Side-by-side images from flybys of Europa show close-up views of Jupiter's icy moon over 20 years




  • In Science
  • 2022-09-29 21:56:21Z
  • By Business Insider
 
Raw image of Europa, taken on September 29, 2022 by NASA
Raw image of Europa, taken on September 29, 2022 by NASA's Juno spacecraft.  
  • NASA's Juno probe zipped by Jupiter's icy moon Europa on Thursday.

  • Researchers observed Europa's surface and the ocean underneath the moon's icy crust.

  • Astronomers say the new data will inform future missions to the moon to study its subsurface ocean.

On Thursday morning, NASA's Juno spacecraft flew within 219 miles of the surface of Europa, a large icy moon that orbits Jupiter. It's humanity's closest look at the frozen world in more than 20 years.

The Juno mission launched in 2011 to study Jupiter, the largest planet in the solar system. After it successfully completed its primary mission in 2021, the Juno team used the probe to learn about Jupiter's moons, including Europa, Ganymede, and Io.

An image of Jupiter
An image of Jupiter's moon Europa captured by the Juno spacecraft on October 16, 2021.  

During Thursday's flyby, Juno made important observations about Europa, including taking high-resolution images of its surface. Juno's visit follows NASA's Galileo spacecraft, which last flew by Europa in 2000.

"This first picture is just a glimpse of the remarkable new science to come from Juno's entire suite of instruments and sensors that acquired data as we skimmed over the moon's icy crust," Scott Bolton, Juno principal investigator, said in a press release.

The first raw images from Juno's close approach to Europa started beaming back to Earth Thursday afternoon. The fresh snapshots, along with decades-old images taken by the Galileo spacecraft, provide important insights about the frozen world.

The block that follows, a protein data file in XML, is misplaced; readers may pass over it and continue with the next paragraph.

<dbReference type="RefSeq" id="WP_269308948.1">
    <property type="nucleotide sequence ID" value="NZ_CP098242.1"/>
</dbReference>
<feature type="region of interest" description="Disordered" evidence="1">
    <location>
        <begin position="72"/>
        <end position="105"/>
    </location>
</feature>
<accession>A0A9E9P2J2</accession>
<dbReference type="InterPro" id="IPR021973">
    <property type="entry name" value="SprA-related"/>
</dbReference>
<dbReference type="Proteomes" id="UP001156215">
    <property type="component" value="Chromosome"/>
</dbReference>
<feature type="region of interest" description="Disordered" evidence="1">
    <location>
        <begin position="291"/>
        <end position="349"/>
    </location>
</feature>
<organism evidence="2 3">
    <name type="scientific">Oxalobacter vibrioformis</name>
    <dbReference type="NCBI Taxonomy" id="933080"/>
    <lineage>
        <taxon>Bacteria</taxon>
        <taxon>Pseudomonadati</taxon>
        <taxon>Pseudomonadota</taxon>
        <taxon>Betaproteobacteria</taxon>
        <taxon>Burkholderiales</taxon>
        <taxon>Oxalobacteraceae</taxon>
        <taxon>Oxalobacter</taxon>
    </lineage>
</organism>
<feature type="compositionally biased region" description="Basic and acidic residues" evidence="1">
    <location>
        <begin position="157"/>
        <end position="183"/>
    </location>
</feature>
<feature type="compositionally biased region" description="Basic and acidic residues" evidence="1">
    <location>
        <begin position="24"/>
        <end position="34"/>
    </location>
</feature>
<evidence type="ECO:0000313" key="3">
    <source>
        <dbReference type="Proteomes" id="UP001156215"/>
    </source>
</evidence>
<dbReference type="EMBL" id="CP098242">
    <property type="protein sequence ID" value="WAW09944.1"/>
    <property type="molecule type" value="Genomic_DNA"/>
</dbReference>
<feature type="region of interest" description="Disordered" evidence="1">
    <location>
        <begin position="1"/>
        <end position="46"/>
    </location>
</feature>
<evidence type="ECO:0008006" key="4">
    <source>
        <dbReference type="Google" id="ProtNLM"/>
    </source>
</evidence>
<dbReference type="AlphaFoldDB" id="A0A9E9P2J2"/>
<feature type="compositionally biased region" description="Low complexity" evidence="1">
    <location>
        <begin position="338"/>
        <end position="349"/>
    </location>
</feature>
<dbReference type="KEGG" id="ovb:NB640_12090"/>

Europa, two decades after our last visit

At 5:36 a.m. ET, the spacecraft made its closest approach to Europa, zipping by 219 miles above the surface. Juno was in Europa's shadow, but sunlight reflecting off Jupiter provided enough light for the probe's camera to capture images.

On the left, an approximate natural color image of Europa taken by the Galileo spacecraft.
On the left, an approximate natural color image of Europa taken by the Galileo spacecraft.  

The above left image, taken by Galileo in 1997, is an approximate natural color image of Europa and showcases the stunning diversity of Europa's surface geology. Above right is a raw image of the Juno probe looking toward Europa on September 29. Both images show long linear cracks and ridges traversing the moon's surface.

After processing the new images, researchers hope comparing them to images of Europa from previous missions could reveal how the icy moon has changed over decades.

"The science team will be comparing the full set of images obtained by Juno with images from previous missions, looking to see if Europa's surface features have changed over the past two decades," Candy Hansen, a Juno co-investigator who leads planning for JunoCam, the probe's visible light camera, said in a press release.